“There is definitely a passion for food in Scotland. We have the most amazing produce but we still have the worst diet in Europe, so there’s something gone wrong in the middle,” he says.

The problem, according to Maclean, is “100 per cent cultural”, which goes back to the relationship with food, which has changed with every generation.

“Our kids aren’t seeing our food first hand. We’ve lost the relationship with home cooking,” he says.

“Your parents probably didn’t cook; my parents’ generation didn’t cook. My grandparents, who were born in 1910, they were the last generation who were really cooking in the house every day, so it’s 100 years ago. We’re talking   one hundred years of change. I think we’ve lost that ability to pass down those skills, those basic, basic culinary skills to survive.”

Like many keen cooks, Maclean’s own relationship with food grew out of a reaction to his diet as a child. As part of a large family growing up in the Glasgow suburb of Knightswood in the 1970s and 80s, his diet was “typical of that era”.

When Maclean lambasted convenience food during a television appearance his brother contacted him via social media to say “you grew up on that”, only for his mother to quip back: “No, you never, because we couldn’t afford it.”

“My mum had to cook – veg badly, mince boiled, and egg, chips and beans for dinner. It’s maybe not quite as bad as convenience food, but it’s not good eating.”

However, the family diet was also a product of the times.

“When you look back, even trying to find fresh vegetables other than cabbage, carrots, tatties and leeks, it was a different world.”

Despite this, Maclean took an interest in cooking but the possibility of becoming a chef “didn’t feel like a career option” at a time when “nobody spoke about a career”. 

Apart from Chinese, Indian and Italian establishments, he remembers only three restaurants in Glasgow, all of which were too expensive to eat in. 

“I remember someone saying to me, ‘you should be a chef’ and I thought how the hell do you become a chef?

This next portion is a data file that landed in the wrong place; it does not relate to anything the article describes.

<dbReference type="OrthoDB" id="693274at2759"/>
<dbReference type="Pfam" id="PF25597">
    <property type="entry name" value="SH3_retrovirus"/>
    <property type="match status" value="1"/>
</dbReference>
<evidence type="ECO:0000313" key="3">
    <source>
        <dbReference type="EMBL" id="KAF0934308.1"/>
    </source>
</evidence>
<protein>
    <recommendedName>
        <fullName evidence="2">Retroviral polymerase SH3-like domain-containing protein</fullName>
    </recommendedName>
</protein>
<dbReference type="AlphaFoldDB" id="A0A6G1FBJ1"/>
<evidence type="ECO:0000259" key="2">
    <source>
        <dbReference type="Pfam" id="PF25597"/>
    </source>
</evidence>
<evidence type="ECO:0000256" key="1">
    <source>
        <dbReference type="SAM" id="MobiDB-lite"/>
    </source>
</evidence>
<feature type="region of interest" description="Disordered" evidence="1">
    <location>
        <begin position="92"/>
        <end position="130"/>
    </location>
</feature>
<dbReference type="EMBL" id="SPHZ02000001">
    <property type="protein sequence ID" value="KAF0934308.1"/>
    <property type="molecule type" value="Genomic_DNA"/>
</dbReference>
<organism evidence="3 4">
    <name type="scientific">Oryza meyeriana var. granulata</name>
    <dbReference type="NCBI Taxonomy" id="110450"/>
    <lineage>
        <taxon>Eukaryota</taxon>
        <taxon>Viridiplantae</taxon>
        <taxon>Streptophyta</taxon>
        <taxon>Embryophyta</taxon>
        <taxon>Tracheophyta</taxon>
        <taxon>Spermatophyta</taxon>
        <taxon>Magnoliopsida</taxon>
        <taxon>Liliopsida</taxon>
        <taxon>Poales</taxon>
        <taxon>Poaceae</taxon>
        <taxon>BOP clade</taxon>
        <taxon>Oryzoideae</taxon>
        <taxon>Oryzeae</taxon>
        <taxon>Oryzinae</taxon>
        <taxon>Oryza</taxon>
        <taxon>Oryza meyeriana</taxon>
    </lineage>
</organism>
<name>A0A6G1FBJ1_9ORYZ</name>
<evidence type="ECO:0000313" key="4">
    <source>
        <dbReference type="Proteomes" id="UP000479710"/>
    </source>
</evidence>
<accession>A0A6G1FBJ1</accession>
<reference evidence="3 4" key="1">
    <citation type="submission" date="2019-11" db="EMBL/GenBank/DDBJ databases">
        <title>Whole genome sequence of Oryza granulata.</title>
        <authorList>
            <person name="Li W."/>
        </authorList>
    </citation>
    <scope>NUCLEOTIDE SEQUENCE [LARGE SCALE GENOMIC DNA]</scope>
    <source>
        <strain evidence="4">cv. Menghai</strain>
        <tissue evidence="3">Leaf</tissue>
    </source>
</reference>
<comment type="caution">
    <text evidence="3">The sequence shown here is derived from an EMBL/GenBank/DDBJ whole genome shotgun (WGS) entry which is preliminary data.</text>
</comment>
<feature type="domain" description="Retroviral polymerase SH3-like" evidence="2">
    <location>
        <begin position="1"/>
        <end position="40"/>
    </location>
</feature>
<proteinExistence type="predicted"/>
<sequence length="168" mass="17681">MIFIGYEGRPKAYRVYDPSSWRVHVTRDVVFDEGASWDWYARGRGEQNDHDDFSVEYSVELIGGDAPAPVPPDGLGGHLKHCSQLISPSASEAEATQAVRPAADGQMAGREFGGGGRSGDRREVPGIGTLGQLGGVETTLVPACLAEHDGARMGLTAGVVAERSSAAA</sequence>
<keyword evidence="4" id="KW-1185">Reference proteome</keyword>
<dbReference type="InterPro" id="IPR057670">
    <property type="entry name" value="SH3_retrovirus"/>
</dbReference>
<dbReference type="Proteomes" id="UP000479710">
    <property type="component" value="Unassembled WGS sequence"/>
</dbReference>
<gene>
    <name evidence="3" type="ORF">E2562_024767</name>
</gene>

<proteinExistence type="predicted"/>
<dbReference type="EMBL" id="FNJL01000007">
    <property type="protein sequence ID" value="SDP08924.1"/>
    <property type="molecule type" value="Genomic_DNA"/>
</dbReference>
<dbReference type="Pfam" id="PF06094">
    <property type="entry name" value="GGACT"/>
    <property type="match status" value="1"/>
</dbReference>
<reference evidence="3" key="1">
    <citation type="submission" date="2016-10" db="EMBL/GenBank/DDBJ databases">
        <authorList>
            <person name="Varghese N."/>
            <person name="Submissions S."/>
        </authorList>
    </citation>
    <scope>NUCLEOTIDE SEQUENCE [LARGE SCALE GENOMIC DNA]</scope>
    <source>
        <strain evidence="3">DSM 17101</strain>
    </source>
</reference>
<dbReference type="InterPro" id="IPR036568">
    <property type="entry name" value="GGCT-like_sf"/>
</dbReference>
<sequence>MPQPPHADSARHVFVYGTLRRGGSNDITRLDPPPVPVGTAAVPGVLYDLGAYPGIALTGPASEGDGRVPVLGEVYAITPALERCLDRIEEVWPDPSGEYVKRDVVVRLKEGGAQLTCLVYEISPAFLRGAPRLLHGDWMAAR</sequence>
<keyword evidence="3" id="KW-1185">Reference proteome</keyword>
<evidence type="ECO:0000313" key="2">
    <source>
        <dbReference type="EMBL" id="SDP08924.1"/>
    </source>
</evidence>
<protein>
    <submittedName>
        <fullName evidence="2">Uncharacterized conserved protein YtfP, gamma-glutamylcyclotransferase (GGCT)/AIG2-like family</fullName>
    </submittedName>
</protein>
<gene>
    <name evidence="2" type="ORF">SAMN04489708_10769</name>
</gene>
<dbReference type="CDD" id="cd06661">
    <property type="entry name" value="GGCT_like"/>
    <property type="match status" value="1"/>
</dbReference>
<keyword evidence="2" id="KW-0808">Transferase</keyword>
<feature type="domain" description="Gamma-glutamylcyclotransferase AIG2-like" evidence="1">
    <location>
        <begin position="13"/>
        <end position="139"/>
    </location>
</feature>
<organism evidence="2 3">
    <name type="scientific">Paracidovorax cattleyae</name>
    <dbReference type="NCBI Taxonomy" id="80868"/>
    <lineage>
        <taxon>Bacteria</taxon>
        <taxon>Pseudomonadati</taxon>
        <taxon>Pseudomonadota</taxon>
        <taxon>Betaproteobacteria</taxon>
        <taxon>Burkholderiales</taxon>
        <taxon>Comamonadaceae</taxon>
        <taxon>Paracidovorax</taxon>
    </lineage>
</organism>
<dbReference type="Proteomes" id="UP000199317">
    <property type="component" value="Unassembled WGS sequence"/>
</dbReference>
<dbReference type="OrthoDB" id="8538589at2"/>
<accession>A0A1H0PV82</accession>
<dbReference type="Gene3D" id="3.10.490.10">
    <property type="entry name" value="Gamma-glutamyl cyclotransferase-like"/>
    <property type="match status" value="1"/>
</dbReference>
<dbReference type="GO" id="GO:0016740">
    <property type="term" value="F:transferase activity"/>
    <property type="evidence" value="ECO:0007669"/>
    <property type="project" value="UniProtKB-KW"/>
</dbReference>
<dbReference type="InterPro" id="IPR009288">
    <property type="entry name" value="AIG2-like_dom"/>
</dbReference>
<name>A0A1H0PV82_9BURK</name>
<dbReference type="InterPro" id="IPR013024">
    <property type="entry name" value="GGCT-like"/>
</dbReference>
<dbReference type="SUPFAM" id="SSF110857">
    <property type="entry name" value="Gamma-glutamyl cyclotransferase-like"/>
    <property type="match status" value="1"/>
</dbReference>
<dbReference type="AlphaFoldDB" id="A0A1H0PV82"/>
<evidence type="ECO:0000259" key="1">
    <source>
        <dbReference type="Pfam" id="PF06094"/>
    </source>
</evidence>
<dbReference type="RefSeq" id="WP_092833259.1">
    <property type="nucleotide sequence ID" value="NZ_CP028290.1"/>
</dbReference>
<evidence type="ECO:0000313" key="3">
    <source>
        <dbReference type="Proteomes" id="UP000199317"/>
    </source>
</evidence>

“I just got lucky. My brother got me a job out in the Trossachs. I asked him to see if he could get me a job washing dishes so I could see the kitchen and what it was like, and I got the call back saying, ‘I couldn’t get you a job as a dishwasher, I got you a job as a chef’. That was me. I was 15 years old. 

“It was a really nice country house hotel, local produce, beer, pheasant coming in in feather. We had time share. It was just a different world and I loved it.”

The early years were not spent “chasing the money”, which allowed him to develop his skills, skills he now passes onto students. 

After doing part-time night classes at the college, he was asked in to cover a class.

“I ended up covering that class for 13 years. A day a week for 13 years, every Wednesday. I had massive jobs, I was running G1 group and was exec chef for Buzzworks in Ayrshire and all that, but when I sat for an interview for any of these jobs, I’d say I’m off every Wednesday because that’s when I teach. 

“There were no meetings and no restaurant was launched on a Wednesday because I was here.”

Teaching has also helped his career, allowing him to enter national competitions.

“Much as I’ve had amazing jobs and won awards and things, I don’t think my career really kicked off until I went full time teaching in 2010,” he says.  

Teaching has not been restricted to the classroom either. Maclean talks about going into high schools with City of Glasgow College to do culinary demonstrations and talks on nutrition.
“For me that was an amazing experience,” he remembers.

“Fundamentally, we need to get our kids educated in food. It shouldn’t be seen as a secondary subject. I think it’s as important as maths and physics. If you’re rubbish at physics, it doesn’t mean you die at 50 because you don’t know how to cook. People learning to cook, and I’m not talking about terrines or something like that, I’m talking about cooking a bit of chicken, being able to boil veg properly, things like that.”

Home economics as a subject at school, according to Maclean, has become too focused on potential careers in the hospitality industry.

“I would say that subject is much more important to the nation than just trying to recruit the next generation of chefs. 

“There’s been a lot done on physical education and how important that is but fundamentally, if you have a kid running around for two hours a day and then they go and have a sausage supper for lunch, it doesn’t matter. Those two hours are gone. I think physical education and food education should be closer linked.”